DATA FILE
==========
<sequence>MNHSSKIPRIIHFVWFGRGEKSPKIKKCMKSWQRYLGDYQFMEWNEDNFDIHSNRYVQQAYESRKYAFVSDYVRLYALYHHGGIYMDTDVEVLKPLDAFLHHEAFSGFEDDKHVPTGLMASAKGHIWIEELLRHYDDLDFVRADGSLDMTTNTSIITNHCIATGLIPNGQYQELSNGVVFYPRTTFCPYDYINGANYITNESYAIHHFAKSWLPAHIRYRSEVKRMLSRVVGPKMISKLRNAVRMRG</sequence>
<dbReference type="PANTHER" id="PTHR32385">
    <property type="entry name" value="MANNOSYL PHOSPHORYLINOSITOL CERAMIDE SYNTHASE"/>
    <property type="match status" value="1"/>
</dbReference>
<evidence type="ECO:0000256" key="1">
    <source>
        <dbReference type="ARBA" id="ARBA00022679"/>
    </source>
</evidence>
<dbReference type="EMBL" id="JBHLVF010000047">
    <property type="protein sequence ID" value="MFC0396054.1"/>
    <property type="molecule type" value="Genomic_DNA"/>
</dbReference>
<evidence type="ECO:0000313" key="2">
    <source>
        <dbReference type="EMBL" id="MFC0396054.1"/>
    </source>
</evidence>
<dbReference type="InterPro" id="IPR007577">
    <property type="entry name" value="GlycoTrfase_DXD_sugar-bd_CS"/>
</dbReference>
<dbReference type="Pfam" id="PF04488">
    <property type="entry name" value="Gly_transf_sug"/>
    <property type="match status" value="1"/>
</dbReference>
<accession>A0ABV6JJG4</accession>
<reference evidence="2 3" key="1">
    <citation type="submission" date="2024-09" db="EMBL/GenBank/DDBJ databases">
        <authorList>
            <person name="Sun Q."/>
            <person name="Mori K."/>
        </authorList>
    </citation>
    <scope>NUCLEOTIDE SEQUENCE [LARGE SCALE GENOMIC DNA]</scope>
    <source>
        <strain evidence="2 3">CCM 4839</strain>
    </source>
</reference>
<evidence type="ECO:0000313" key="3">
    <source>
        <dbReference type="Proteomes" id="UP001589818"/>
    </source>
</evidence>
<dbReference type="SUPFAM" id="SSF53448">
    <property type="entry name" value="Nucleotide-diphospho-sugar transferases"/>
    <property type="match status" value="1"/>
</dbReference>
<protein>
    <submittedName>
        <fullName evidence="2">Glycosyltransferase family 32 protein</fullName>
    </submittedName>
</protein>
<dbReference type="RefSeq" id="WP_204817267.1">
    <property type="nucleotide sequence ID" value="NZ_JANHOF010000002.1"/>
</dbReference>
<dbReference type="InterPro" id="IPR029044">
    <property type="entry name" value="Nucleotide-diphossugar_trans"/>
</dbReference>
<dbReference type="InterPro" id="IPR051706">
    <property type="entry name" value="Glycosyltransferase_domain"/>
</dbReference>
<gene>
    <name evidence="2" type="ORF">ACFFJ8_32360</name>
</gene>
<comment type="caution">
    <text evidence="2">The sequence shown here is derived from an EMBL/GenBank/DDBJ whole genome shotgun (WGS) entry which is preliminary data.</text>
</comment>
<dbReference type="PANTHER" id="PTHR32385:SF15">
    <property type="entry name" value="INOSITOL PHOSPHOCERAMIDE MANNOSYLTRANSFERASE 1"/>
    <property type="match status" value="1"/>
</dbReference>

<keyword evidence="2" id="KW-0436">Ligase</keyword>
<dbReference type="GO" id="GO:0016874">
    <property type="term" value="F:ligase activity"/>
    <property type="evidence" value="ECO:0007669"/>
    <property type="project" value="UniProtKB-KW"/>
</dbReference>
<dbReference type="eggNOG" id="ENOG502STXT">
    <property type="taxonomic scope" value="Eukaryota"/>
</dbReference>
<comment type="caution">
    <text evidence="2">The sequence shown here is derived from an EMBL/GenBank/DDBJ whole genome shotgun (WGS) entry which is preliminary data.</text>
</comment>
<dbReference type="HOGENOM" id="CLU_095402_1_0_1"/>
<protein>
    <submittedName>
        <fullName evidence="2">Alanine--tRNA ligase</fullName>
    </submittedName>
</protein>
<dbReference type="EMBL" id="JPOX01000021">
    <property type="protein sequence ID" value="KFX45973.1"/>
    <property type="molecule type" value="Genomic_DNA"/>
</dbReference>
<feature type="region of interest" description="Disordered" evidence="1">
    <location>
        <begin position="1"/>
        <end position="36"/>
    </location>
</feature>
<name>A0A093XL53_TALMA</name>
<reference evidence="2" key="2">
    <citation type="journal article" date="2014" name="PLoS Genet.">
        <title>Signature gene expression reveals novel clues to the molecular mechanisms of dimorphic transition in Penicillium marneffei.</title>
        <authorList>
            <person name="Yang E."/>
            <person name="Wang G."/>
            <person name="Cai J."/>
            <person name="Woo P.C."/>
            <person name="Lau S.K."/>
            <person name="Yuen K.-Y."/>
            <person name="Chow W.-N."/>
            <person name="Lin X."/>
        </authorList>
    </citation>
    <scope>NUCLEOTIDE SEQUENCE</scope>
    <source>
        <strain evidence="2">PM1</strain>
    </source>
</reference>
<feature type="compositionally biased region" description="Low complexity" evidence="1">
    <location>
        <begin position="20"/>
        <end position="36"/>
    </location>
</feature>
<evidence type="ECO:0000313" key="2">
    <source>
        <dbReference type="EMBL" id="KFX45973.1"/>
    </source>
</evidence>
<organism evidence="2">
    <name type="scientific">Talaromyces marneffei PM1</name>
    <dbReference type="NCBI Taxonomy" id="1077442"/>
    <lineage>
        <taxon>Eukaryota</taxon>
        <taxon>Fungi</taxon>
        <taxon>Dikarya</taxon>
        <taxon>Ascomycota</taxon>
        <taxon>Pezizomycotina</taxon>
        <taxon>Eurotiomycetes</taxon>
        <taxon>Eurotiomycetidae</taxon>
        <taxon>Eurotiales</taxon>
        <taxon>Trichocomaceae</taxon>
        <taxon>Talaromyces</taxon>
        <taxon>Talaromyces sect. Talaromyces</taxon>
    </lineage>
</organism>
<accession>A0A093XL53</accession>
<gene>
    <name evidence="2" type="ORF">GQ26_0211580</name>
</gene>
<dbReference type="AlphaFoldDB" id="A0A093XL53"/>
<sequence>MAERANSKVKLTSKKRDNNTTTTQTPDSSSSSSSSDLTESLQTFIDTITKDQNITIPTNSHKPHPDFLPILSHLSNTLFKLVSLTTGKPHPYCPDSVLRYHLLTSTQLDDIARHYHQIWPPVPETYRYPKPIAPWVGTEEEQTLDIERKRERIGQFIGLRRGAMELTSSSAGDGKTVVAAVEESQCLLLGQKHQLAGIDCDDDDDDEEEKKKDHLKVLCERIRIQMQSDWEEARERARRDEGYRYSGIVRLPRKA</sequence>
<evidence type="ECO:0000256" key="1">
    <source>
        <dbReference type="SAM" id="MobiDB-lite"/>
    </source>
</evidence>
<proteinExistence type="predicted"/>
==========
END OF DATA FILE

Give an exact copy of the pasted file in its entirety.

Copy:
<sequence>MNHSSKIPRIIHFVWFGRGEKSPKIKKCMKSWQRYLGDYQFMEWNEDNFDIHSNRYVQQAYESRKYAFVSDYVRLYALYHHGGIYMDTDVEVLKPLDAFLHHEAFSGFEDDKHVPTGLMASAKGHIWIEELLRHYDDLDFVRADGSLDMTTNTSIITNHCIATGLIPNGQYQELSNGVVFYPRTTFCPYDYINGANYITNESYAIHHFAKSWLPAHIRYRSEVKRMLSRVVGPKMISKLRNAVRMRG</sequence>
<dbReference type="PANTHER" id="PTHR32385">
    <property type="entry name" value="MANNOSYL PHOSPHORYLINOSITOL CERAMIDE SYNTHASE"/>
    <property type="match status" value="1"/>
</dbReference>
<evidence type="ECO:0000256" key="1">
    <source>
        <dbReference type="ARBA" id="ARBA00022679"/>
    </source>
</evidence>
<dbReference type="EMBL" id="JBHLVF010000047">
    <property type="protein sequence ID" value="MFC0396054.1"/>
    <property type="molecule type" value="Genomic_DNA"/>
</dbReference>
<evidence type="ECO:0000313" key="2">
    <source>
        <dbReference type="EMBL" id="MFC0396054.1"/>
    </source>
</evidence>
<dbReference type="InterPro" id="IPR007577">
    <property type="entry name" value="GlycoTrfase_DXD_sugar-bd_CS"/>
</dbReference>
<dbReference type="Pfam" id="PF04488">
    <property type="entry name" value="Gly_transf_sug"/>
    <property type="match status" value="1"/>
</dbReference>
<accession>A0ABV6JJG4</accession>
<reference evidence="2 3" key="1">
    <citation type="submission" date="2024-09" db="EMBL/GenBank/DDBJ databases">
        <authorList>
            <person name="Sun Q."/>
            <person name="Mori K."/>
        </authorList>
    </citation>
    <scope>NUCLEOTIDE SEQUENCE [LARGE SCALE GENOMIC DNA]</scope>
    <source>
        <strain evidence="2 3">CCM 4839</strain>
    </source>
</reference>
<evidence type="ECO:0000313" key="3">
    <source>
        <dbReference type="Proteomes" id="UP001589818"/>
    </source>
</evidence>
<dbReference type="SUPFAM" id="SSF53448">
    <property type="entry name" value="Nucleotide-diphospho-sugar transferases"/>
    <property type="match status" value="1"/>
</dbReference>
<protein>
    <submittedName>
        <fullName evidence="2">Glycosyltransferase family 32 protein</fullName>
    </submittedName>
</protein>
<dbReference type="RefSeq" id="WP_204817267.1">
    <property type="nucleotide sequence ID" value="NZ_JANHOF010000002.1"/>
</dbReference>
<dbReference type="InterPro" id="IPR029044">
    <property type="entry name" value="Nucleotide-diphossugar_trans"/>
</dbReference>
<dbReference type="InterPro" id="IPR051706">
    <property type="entry name" value="Glycosyltransferase_domain"/>
</dbReference>
<gene>
    <name evidence="2" type="ORF">ACFFJ8_32360</name>
</gene>
<comment type="caution">
    <text evidence="2">The sequence shown here is derived from an EMBL/GenBank/DDBJ whole genome shotgun (WGS) entry which is preliminary data.</text>
</comment>
<dbReference type="PANTHER" id="PTHR32385:SF15">
    <property type="entry name" value="INOSITOL PHOSPHOCERAMIDE MANNOSYLTRANSFERASE 1"/>
    <property type="match status" value="1"/>
</dbReference>

<keyword evidence="2" id="KW-0436">Ligase</keyword>
<dbReference type="GO" id="GO:0016874">
    <property type="term" value="F:ligase activity"/>
    <property type="evidence" value="ECO:0007669"/>
    <property type="project" value="UniProtKB-KW"/>
</dbReference>
<dbReference type="eggNOG" id="ENOG502STXT">
    <property type="taxonomic scope" value="Eukaryota"/>
</dbReference>
<comment type="caution">
    <text evidence="2">The sequence shown here is derived from an EMBL/GenBank/DDBJ whole genome shotgun (WGS) entry which is preliminary data.</text>
</comment>
<dbReference type="HOGENOM" id="CLU_095402_1_0_1"/>
<protein>
    <submittedName>
        <fullName evidence="2">Alanine--tRNA ligase</fullName>
    </submittedName>
</protein>
<dbReference type="EMBL" id="JPOX01000021">
    <property type="protein sequence ID" value="KFX45973.1"/>
    <property type="molecule type" value="Genomic_DNA"/>
</dbReference>
<feature type="region of interest" description="Disordered" evidence="1">
    <location>
        <begin position="1"/>
        <end position="36"/>
    </location>
</feature>
<name>A0A093XL53_TALMA</name>
<reference evidence="2" key="2">
    <citation type="journal article" date="2014" name="PLoS Genet.">
        <title>Signature gene expression reveals novel clues to the molecular mechanisms of dimorphic transition in Penicillium marneffei.</title>
        <authorList>
            <person name="Yang E."/>
            <person name="Wang G."/>
            <person name="Cai J."/>
            <person name="Woo P.C."/>
            <person name="Lau S.K."/>
            <person name="Yuen K.-Y."/>
            <person name="Chow W.-N."/>
            <person name="Lin X."/>
        </authorList>
    </citation>
    <scope>NUCLEOTIDE SEQUENCE</scope>
    <source>
        <strain evidence="2">PM1</strain>
    </source>
</reference>
<feature type="compositionally biased region" description="Low complexity" evidence="1">
    <location>
        <begin position="20"/>
        <end position="36"/>
    </location>
</feature>
<evidence type="ECO:0000313" key="2">
    <source>
        <dbReference type="EMBL" id="KFX45973.1"/>
    </source>
</evidence>
<organism evidence="2">
    <name type="scientific">Talaromyces marneffei PM1</name>
    <dbReference type="NCBI Taxonomy" id="1077442"/>
    <lineage>
        <taxon>Eukaryota</taxon>
        <taxon>Fungi</taxon>
        <taxon>Dikarya</taxon>
        <taxon>Ascomycota</taxon>
        <taxon>Pezizomycotina</taxon>
        <taxon>Eurotiomycetes</taxon>
        <taxon>Eurotiomycetidae</taxon>
        <taxon>Eurotiales</taxon>
        <taxon>Trichocomaceae</taxon>
        <taxon>Talaromyces</taxon>
        <taxon>Talaromyces sect. Talaromyces</taxon>
    </lineage>
</organism>
<accession>A0A093XL53</accession>
<gene>
    <name evidence="2" type="ORF">GQ26_0211580</name>
</gene>
<dbReference type="AlphaFoldDB" id="A0A093XL53"/>
<sequence>MAERANSKVKLTSKKRDNNTTTTQTPDSSSSSSSSDLTESLQTFIDTITKDQNITIPTNSHKPHPDFLPILSHLSNTLFKLVSLTTGKPHPYCPDSVLRYHLLTSTQLDDIARHYHQIWPPVPETYRYPKPIAPWVGTEEEQTLDIERKRERIGQFIGLRRGAMELTSSSAGDGKTVVAAVEESQCLLLGQKHQLAGIDCDDDDDDEEEKKKDHLKVLCERIRIQMQSDWEEARERARRDEGYRYSGIVRLPRKA</sequence>
<evidence type="ECO:0000256" key="1">
    <source>
        <dbReference type="SAM" id="MobiDB-lite"/>
    </source>
</evidence>
<proteinExistence type="predicted"/>